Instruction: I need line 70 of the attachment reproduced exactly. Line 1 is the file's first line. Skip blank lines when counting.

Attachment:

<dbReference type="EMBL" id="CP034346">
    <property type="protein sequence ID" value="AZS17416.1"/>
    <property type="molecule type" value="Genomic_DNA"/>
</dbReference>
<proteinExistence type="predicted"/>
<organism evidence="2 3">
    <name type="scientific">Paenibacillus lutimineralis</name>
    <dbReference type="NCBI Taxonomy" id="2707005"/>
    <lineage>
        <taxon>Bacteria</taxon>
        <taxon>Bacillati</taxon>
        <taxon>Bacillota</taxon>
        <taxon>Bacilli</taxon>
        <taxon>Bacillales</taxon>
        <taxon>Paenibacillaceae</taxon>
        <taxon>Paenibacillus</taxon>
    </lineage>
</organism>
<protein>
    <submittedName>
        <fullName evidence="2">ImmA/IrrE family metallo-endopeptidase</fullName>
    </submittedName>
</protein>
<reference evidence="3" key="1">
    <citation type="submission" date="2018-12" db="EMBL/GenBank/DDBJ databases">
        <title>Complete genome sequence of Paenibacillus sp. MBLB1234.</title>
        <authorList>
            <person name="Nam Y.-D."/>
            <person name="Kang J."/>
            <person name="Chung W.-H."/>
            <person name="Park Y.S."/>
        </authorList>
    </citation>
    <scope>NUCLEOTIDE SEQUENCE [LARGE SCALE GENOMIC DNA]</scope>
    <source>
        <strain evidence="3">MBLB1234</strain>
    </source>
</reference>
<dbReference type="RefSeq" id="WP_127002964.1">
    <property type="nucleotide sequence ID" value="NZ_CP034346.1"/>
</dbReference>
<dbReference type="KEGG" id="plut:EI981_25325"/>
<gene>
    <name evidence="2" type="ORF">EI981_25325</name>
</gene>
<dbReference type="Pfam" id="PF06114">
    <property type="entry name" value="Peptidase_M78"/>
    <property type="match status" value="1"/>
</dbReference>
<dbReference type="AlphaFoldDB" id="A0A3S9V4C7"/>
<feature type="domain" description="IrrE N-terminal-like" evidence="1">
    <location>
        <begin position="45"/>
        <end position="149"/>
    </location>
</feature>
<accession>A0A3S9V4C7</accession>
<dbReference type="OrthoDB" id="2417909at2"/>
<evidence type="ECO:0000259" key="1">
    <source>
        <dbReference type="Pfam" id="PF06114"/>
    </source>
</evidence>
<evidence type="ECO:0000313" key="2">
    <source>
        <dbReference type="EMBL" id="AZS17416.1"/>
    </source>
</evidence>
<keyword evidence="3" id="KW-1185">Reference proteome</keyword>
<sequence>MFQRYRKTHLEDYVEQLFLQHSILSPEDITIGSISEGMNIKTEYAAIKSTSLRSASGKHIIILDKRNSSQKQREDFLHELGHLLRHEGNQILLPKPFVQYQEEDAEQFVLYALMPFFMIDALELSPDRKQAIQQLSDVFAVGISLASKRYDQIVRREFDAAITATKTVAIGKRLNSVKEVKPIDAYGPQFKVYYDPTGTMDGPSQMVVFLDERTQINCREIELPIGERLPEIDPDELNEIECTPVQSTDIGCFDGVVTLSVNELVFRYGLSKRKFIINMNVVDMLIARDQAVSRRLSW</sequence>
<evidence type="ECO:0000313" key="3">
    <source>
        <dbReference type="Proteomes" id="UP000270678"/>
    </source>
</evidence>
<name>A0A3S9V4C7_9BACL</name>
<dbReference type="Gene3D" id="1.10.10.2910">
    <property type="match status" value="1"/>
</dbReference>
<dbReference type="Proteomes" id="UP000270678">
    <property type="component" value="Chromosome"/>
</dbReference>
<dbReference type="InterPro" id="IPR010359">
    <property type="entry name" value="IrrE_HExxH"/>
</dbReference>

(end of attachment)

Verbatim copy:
<sequence>MFQRYRKTHLEDYVEQLFLQHSILSPEDITIGSISEGMNIKTEYAAIKSTSLRSASGKHIIILDKRNSSQKQREDFLHELGHLLRHEGNQILLPKPFVQYQEEDAEQFVLYALMPFFMIDALELSPDRKQAIQQLSDVFAVGISLASKRYDQIVRREFDAAITATKTVAIGKRLNSVKEVKPIDAYGPQFKVYYDPTGTMDGPSQMVVFLDERTQINCREIELPIGERLPEIDPDELNEIECTPVQSTDIGCFDGVVTLSVNELVFRYGLSKRKFIINMNVVDMLIARDQAVSRRLSW</sequence>